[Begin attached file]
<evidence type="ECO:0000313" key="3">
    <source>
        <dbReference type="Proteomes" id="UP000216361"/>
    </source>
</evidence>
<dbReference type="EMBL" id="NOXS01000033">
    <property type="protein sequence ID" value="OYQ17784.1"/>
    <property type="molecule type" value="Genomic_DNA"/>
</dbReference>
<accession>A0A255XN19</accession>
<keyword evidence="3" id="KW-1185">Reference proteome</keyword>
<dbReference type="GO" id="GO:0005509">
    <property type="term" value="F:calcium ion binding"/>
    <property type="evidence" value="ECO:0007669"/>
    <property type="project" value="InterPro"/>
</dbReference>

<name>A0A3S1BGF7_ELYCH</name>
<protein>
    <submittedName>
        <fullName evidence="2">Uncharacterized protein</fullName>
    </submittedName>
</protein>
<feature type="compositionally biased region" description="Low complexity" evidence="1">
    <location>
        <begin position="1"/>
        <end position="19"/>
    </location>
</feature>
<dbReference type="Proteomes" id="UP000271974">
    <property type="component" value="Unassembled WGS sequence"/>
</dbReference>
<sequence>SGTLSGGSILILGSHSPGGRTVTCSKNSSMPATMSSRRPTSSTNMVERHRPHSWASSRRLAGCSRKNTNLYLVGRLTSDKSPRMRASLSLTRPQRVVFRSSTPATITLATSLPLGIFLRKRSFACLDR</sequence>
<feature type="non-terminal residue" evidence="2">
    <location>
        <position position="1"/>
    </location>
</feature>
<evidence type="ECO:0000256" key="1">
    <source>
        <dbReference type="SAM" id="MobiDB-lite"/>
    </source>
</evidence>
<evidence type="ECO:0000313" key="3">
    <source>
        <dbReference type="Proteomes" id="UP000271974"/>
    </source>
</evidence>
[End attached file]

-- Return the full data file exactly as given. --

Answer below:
<evidence type="ECO:0000313" key="3">
    <source>
        <dbReference type="Proteomes" id="UP000216361"/>
    </source>
</evidence>
<dbReference type="EMBL" id="NOXS01000033">
    <property type="protein sequence ID" value="OYQ17784.1"/>
    <property type="molecule type" value="Genomic_DNA"/>
</dbReference>
<accession>A0A255XN19</accession>
<keyword evidence="3" id="KW-1185">Reference proteome</keyword>
<dbReference type="GO" id="GO:0005509">
    <property type="term" value="F:calcium ion binding"/>
    <property type="evidence" value="ECO:0007669"/>
    <property type="project" value="InterPro"/>
</dbReference>

<name>A0A3S1BGF7_ELYCH</name>
<protein>
    <submittedName>
        <fullName evidence="2">Uncharacterized protein</fullName>
    </submittedName>
</protein>
<feature type="compositionally biased region" description="Low complexity" evidence="1">
    <location>
        <begin position="1"/>
        <end position="19"/>
    </location>
</feature>
<dbReference type="Proteomes" id="UP000271974">
    <property type="component" value="Unassembled WGS sequence"/>
</dbReference>
<sequence>SGTLSGGSILILGSHSPGGRTVTCSKNSSMPATMSSRRPTSSTNMVERHRPHSWASSRRLAGCSRKNTNLYLVGRLTSDKSPRMRASLSLTRPQRVVFRSSTPATITLATSLPLGIFLRKRSFACLDR</sequence>
<feature type="non-terminal residue" evidence="2">
    <location>
        <position position="1"/>
    </location>
</feature>
<evidence type="ECO:0000256" key="1">
    <source>
        <dbReference type="SAM" id="MobiDB-lite"/>
    </source>
</evidence>
<evidence type="ECO:0000313" key="3">
    <source>
        <dbReference type="Proteomes" id="UP000271974"/>
    </source>
</evidence>